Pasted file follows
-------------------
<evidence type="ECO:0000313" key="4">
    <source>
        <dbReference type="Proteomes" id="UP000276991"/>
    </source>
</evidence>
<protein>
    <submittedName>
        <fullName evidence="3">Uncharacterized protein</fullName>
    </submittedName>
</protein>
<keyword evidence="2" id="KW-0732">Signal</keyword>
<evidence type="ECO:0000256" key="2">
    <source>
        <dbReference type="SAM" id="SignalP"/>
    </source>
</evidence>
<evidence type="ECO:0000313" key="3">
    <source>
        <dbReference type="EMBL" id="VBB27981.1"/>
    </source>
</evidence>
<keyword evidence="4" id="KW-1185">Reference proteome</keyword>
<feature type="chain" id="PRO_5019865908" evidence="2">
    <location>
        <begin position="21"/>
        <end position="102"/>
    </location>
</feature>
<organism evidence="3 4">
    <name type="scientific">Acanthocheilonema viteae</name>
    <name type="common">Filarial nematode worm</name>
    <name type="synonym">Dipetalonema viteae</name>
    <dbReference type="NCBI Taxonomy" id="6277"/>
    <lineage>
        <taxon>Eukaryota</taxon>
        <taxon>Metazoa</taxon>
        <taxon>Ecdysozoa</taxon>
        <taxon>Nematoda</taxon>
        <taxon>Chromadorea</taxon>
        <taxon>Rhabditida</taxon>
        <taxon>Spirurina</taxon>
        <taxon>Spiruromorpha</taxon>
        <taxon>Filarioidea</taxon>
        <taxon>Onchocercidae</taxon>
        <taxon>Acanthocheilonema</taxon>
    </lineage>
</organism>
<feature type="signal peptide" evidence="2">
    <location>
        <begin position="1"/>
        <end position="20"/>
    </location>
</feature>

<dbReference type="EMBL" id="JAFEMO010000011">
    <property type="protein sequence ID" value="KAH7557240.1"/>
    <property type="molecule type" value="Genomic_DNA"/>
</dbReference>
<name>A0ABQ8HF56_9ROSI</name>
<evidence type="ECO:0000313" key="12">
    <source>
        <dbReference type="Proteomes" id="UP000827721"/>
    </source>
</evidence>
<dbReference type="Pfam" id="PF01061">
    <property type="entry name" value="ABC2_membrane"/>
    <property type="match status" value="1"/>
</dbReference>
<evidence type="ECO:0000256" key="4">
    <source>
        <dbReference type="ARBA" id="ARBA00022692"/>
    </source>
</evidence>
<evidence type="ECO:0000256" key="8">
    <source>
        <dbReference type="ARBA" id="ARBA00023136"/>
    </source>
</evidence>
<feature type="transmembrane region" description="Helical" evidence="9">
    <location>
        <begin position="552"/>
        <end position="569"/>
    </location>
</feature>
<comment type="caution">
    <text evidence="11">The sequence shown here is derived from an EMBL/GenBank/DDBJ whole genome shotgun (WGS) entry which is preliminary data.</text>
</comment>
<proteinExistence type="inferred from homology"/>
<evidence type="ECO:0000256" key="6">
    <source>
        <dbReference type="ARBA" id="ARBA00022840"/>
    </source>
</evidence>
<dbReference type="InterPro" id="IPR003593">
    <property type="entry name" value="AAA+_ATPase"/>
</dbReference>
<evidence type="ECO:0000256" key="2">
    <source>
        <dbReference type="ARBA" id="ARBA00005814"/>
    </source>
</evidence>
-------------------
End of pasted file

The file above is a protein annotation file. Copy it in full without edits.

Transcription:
<evidence type="ECO:0000313" key="4">
    <source>
        <dbReference type="Proteomes" id="UP000276991"/>
    </source>
</evidence>
<protein>
    <submittedName>
        <fullName evidence="3">Uncharacterized protein</fullName>
    </submittedName>
</protein>
<keyword evidence="2" id="KW-0732">Signal</keyword>
<evidence type="ECO:0000256" key="2">
    <source>
        <dbReference type="SAM" id="SignalP"/>
    </source>
</evidence>
<evidence type="ECO:0000313" key="3">
    <source>
        <dbReference type="EMBL" id="VBB27981.1"/>
    </source>
</evidence>
<keyword evidence="4" id="KW-1185">Reference proteome</keyword>
<feature type="chain" id="PRO_5019865908" evidence="2">
    <location>
        <begin position="21"/>
        <end position="102"/>
    </location>
</feature>
<organism evidence="3 4">
    <name type="scientific">Acanthocheilonema viteae</name>
    <name type="common">Filarial nematode worm</name>
    <name type="synonym">Dipetalonema viteae</name>
    <dbReference type="NCBI Taxonomy" id="6277"/>
    <lineage>
        <taxon>Eukaryota</taxon>
        <taxon>Metazoa</taxon>
        <taxon>Ecdysozoa</taxon>
        <taxon>Nematoda</taxon>
        <taxon>Chromadorea</taxon>
        <taxon>Rhabditida</taxon>
        <taxon>Spirurina</taxon>
        <taxon>Spiruromorpha</taxon>
        <taxon>Filarioidea</taxon>
        <taxon>Onchocercidae</taxon>
        <taxon>Acanthocheilonema</taxon>
    </lineage>
</organism>
<feature type="signal peptide" evidence="2">
    <location>
        <begin position="1"/>
        <end position="20"/>
    </location>
</feature>

<dbReference type="EMBL" id="JAFEMO010000011">
    <property type="protein sequence ID" value="KAH7557240.1"/>
    <property type="molecule type" value="Genomic_DNA"/>
</dbReference>
<name>A0ABQ8HF56_9ROSI</name>
<evidence type="ECO:0000313" key="12">
    <source>
        <dbReference type="Proteomes" id="UP000827721"/>
    </source>
</evidence>
<dbReference type="Pfam" id="PF01061">
    <property type="entry name" value="ABC2_membrane"/>
    <property type="match status" value="1"/>
</dbReference>
<evidence type="ECO:0000256" key="4">
    <source>
        <dbReference type="ARBA" id="ARBA00022692"/>
    </source>
</evidence>
<evidence type="ECO:0000256" key="8">
    <source>
        <dbReference type="ARBA" id="ARBA00023136"/>
    </source>
</evidence>
<feature type="transmembrane region" description="Helical" evidence="9">
    <location>
        <begin position="552"/>
        <end position="569"/>
    </location>
</feature>
<comment type="caution">
    <text evidence="11">The sequence shown here is derived from an EMBL/GenBank/DDBJ whole genome shotgun (WGS) entry which is preliminary data.</text>
</comment>
<proteinExistence type="inferred from homology"/>
<evidence type="ECO:0000256" key="6">
    <source>
        <dbReference type="ARBA" id="ARBA00022840"/>
    </source>
</evidence>
<dbReference type="InterPro" id="IPR003593">
    <property type="entry name" value="AAA+_ATPase"/>
</dbReference>
<evidence type="ECO:0000256" key="2">
    <source>
        <dbReference type="ARBA" id="ARBA00005814"/>
    </source>
</evidence>